From what I can tell from the record, the guy is missing a few screws, and is fairly unpleasant to boot.

Being unpleasant, however, is not equivalent to waiving one’s right to free speech. In this case, the lower courts ruled that the husband’s online rants had violated an Indiana statute prohibiting intimidation. That Statute defines intimidation as a threat or threats that have the purpose of making their target behave in a certain way (for example, the man who tells his girlfriend that he will break her arms and legs if she leaves him). The Indiana Court of Appeals decided that the husband’s stated intention to continue publicly criticizing the Judge amounted to such a threat.

If that interpretation stands, the statute would criminalize common, constitutionally protected forms of speech. The purported “threat” was along the lines of “If you don’t reverse your decision, I’ll continue to badmouth you.” As Eugene Volokh, the constitutional scholar and law professor who is representing our group, puts it in his brief, this sort of “threat” is indistinguishable from the following:

(1)  a columnist’s writing, “Legislator A’s vote on issue B is ridiculous, and I intend to ridicule him until his constituents view him with contempt.”

(2)  an advocacy group’s picketing a store with signs saying, “The store owner’s decision to stock product C is disgraceful, and we hope our speech will expose the owner to disgrace and ostracism.”

(3)  a politician’s saying, “The incumbent’s decision D is so foolish that, once I tell the voters about it, he will be the laughingstock of the state.”

The truth is, the right to free speech is often exercised by people who have nothing of value to say. It is often a shield for vulgarity and stupidity. It protects people who use words to attack and diminish others. But so long as the weapon of choice is language–so long as there is no threat of non-verbal harm–the speech is protected against reprisals from government. As numerous courts have reminded litigants, the antidote to bad speech isn’t government suppression; it is more and better speech.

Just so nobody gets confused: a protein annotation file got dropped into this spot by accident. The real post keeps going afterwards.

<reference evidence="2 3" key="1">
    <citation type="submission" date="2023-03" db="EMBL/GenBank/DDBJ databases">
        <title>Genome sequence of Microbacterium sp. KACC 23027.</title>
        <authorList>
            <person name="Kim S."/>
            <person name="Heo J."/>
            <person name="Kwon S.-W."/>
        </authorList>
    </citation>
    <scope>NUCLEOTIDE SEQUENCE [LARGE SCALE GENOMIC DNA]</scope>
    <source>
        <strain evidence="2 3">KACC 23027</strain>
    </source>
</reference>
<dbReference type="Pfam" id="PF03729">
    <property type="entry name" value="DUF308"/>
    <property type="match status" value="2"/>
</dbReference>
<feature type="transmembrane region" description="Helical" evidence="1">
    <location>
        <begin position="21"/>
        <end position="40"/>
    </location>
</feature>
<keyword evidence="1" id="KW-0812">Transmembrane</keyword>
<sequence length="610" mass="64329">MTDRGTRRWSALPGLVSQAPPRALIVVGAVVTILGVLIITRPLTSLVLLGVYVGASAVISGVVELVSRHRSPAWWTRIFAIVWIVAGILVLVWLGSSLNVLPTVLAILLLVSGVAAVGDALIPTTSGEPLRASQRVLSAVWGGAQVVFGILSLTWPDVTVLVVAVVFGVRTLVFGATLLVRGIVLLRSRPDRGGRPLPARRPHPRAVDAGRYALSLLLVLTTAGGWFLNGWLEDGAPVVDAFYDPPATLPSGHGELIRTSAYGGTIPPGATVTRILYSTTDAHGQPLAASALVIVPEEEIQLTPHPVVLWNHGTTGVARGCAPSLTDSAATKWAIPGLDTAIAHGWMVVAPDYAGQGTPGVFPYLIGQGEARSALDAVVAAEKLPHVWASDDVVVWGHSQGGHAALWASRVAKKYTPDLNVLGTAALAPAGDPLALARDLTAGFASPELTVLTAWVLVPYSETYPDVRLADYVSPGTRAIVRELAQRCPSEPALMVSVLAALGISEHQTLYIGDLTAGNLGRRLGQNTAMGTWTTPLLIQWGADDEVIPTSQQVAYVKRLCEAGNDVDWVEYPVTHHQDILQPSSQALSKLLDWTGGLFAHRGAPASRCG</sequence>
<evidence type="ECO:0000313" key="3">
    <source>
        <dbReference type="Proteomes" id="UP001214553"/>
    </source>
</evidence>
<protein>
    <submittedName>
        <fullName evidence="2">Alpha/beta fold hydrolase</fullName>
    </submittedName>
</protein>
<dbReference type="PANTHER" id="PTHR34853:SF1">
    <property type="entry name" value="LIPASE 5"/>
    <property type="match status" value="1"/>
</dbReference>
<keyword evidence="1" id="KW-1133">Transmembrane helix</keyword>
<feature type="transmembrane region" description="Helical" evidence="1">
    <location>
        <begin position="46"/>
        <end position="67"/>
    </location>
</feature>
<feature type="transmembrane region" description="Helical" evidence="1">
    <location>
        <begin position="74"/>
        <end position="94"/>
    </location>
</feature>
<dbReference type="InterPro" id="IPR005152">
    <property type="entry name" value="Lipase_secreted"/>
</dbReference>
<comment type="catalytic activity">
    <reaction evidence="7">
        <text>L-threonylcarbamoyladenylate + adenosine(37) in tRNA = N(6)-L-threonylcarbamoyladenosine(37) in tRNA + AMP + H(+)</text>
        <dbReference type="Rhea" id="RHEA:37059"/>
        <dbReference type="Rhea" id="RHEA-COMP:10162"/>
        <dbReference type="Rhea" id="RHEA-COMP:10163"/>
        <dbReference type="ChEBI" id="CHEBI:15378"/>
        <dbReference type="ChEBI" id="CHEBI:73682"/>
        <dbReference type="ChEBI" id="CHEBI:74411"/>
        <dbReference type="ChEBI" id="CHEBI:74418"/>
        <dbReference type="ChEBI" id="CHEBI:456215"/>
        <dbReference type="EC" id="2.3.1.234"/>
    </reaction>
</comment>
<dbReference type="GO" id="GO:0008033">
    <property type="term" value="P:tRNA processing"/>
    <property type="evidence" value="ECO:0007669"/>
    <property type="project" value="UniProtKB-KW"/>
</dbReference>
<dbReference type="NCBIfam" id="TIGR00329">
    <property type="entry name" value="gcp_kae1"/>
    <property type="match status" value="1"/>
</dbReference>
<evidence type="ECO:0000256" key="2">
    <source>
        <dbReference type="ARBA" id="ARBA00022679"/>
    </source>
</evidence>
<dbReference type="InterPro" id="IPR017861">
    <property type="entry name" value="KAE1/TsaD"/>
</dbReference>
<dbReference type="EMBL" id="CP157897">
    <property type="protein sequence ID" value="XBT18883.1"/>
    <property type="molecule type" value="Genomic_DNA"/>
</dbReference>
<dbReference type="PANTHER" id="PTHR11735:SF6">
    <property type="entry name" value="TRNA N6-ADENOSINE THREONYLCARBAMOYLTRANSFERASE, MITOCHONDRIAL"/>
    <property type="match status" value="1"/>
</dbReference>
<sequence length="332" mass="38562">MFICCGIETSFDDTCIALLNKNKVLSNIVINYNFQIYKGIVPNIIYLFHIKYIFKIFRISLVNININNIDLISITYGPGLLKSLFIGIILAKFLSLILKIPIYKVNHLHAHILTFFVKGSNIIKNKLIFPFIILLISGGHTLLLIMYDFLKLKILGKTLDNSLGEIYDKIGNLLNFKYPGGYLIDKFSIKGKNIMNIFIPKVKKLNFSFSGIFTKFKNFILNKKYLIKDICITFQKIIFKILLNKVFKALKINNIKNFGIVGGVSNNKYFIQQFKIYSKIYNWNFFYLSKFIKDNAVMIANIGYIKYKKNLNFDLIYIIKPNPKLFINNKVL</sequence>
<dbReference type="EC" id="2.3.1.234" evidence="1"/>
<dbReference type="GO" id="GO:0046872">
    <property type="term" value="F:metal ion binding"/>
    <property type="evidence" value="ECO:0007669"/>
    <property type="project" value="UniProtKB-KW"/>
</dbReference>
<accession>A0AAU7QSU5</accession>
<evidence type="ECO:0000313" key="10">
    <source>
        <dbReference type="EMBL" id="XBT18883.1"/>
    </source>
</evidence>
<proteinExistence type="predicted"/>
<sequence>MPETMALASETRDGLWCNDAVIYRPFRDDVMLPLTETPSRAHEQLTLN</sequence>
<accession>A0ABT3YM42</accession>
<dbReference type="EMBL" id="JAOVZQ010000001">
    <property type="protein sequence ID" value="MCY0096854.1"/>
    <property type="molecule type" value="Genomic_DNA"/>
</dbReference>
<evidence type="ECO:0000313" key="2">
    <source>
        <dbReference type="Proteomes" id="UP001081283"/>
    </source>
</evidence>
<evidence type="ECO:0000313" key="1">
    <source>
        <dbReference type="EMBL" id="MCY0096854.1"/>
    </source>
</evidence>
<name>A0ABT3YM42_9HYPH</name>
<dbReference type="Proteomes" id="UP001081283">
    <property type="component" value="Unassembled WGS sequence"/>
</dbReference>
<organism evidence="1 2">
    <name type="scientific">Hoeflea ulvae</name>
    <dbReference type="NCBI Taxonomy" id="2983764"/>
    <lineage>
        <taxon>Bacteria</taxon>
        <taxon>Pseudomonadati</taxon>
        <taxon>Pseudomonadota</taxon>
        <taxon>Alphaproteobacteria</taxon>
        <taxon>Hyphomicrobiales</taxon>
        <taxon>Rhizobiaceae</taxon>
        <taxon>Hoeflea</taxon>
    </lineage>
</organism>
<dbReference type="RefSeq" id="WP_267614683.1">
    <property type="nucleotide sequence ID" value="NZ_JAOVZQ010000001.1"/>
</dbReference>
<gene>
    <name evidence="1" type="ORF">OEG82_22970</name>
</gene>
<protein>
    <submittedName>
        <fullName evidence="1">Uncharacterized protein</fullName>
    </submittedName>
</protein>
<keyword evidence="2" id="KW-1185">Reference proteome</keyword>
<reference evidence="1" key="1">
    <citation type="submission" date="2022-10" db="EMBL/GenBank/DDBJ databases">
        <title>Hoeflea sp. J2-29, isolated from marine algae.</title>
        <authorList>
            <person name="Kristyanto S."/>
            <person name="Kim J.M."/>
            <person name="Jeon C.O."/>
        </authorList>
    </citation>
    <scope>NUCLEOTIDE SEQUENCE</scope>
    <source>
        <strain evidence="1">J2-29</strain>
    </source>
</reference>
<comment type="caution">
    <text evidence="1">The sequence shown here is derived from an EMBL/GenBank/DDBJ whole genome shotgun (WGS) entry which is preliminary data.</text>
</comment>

As tempting as it is to use the government to shut down annoying jerks, it’s well to remember that a government with that power can also silence the rest of us.

Free Speech Means Free

Monday night, a student in my Law and Public Affairs class asked a question I get every so often. We were talking about free speech, and she wanted to know whether the right to say one’s piece extended to speech that “offended” people. It was pretty clear that she expected some variation of “well, no, there are limits.”

As I explained to her, among our cherished American rights, one that we don’t have is the right not to be offended. A right to expression that could be trumped by someone’s hurt feelings–or by a government concerned about someone’s hurt feelings–would not be a right at all.

This is the same point President Obama made forcefully in his speech at the UN yesterday. Speaking of the offensive video that sparked riots in the Middle East, he acknowledged that it was offensive–not just to Muslims, but to Americans. But he defended America’s approach to liberty, and denounced the notion that violence could ever be an appropriate response to even offensive or “blasphemous” speech.

The President also made a couple of points less often noted, but worth considering: In our globally-integrated, increasingly connected world, people without a tradition of free speech had better get used to hearing things they don’t like, because even authoritarian governments can no longer control expression. As technology improves, what little control they have will further diminish.

And a world where people respond irrationally and violently to speech that offends them is a world controlled by the worst elements of humanity, a world that has handed over to the haters the power to foment uprisings and debase civilizations. Such reactions to “offensive” speech are precisely what the speakers are trying to provoke–and by obliging them, those who disagree have given them power they could not otherwise attain.

In the U.S. and other countries with a tradition of free speech, we have learned that the most effective weapon against speech that offends us is to ignore it.